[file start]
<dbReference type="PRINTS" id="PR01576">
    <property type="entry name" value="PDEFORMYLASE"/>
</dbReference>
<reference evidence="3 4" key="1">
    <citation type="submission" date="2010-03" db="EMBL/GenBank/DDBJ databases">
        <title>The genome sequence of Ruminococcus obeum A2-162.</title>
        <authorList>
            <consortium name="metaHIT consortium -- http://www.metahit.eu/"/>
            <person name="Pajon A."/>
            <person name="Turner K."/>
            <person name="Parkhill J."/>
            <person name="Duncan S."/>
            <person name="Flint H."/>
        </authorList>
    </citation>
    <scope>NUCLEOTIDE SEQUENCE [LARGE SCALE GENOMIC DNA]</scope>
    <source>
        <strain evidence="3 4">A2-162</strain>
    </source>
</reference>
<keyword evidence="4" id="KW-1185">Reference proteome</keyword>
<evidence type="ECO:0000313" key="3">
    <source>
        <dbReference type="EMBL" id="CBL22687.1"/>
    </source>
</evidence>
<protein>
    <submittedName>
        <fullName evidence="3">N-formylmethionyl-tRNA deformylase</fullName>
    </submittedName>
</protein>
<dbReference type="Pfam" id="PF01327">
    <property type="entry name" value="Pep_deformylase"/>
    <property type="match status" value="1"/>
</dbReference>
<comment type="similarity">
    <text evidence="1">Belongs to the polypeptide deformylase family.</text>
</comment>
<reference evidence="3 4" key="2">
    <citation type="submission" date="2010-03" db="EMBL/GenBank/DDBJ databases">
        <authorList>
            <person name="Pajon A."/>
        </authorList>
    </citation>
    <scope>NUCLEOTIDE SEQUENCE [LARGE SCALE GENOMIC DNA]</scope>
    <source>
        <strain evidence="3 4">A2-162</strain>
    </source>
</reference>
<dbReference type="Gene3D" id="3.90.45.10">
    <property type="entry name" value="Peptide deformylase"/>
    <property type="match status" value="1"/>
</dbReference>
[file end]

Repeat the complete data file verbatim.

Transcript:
<dbReference type="PRINTS" id="PR01576">
    <property type="entry name" value="PDEFORMYLASE"/>
</dbReference>
<reference evidence="3 4" key="1">
    <citation type="submission" date="2010-03" db="EMBL/GenBank/DDBJ databases">
        <title>The genome sequence of Ruminococcus obeum A2-162.</title>
        <authorList>
            <consortium name="metaHIT consortium -- http://www.metahit.eu/"/>
            <person name="Pajon A."/>
            <person name="Turner K."/>
            <person name="Parkhill J."/>
            <person name="Duncan S."/>
            <person name="Flint H."/>
        </authorList>
    </citation>
    <scope>NUCLEOTIDE SEQUENCE [LARGE SCALE GENOMIC DNA]</scope>
    <source>
        <strain evidence="3 4">A2-162</strain>
    </source>
</reference>
<keyword evidence="4" id="KW-1185">Reference proteome</keyword>
<evidence type="ECO:0000313" key="3">
    <source>
        <dbReference type="EMBL" id="CBL22687.1"/>
    </source>
</evidence>
<protein>
    <submittedName>
        <fullName evidence="3">N-formylmethionyl-tRNA deformylase</fullName>
    </submittedName>
</protein>
<dbReference type="Pfam" id="PF01327">
    <property type="entry name" value="Pep_deformylase"/>
    <property type="match status" value="1"/>
</dbReference>
<comment type="similarity">
    <text evidence="1">Belongs to the polypeptide deformylase family.</text>
</comment>
<reference evidence="3 4" key="2">
    <citation type="submission" date="2010-03" db="EMBL/GenBank/DDBJ databases">
        <authorList>
            <person name="Pajon A."/>
        </authorList>
    </citation>
    <scope>NUCLEOTIDE SEQUENCE [LARGE SCALE GENOMIC DNA]</scope>
    <source>
        <strain evidence="3 4">A2-162</strain>
    </source>
</reference>
<dbReference type="Gene3D" id="3.90.45.10">
    <property type="entry name" value="Peptide deformylase"/>
    <property type="match status" value="1"/>
</dbReference>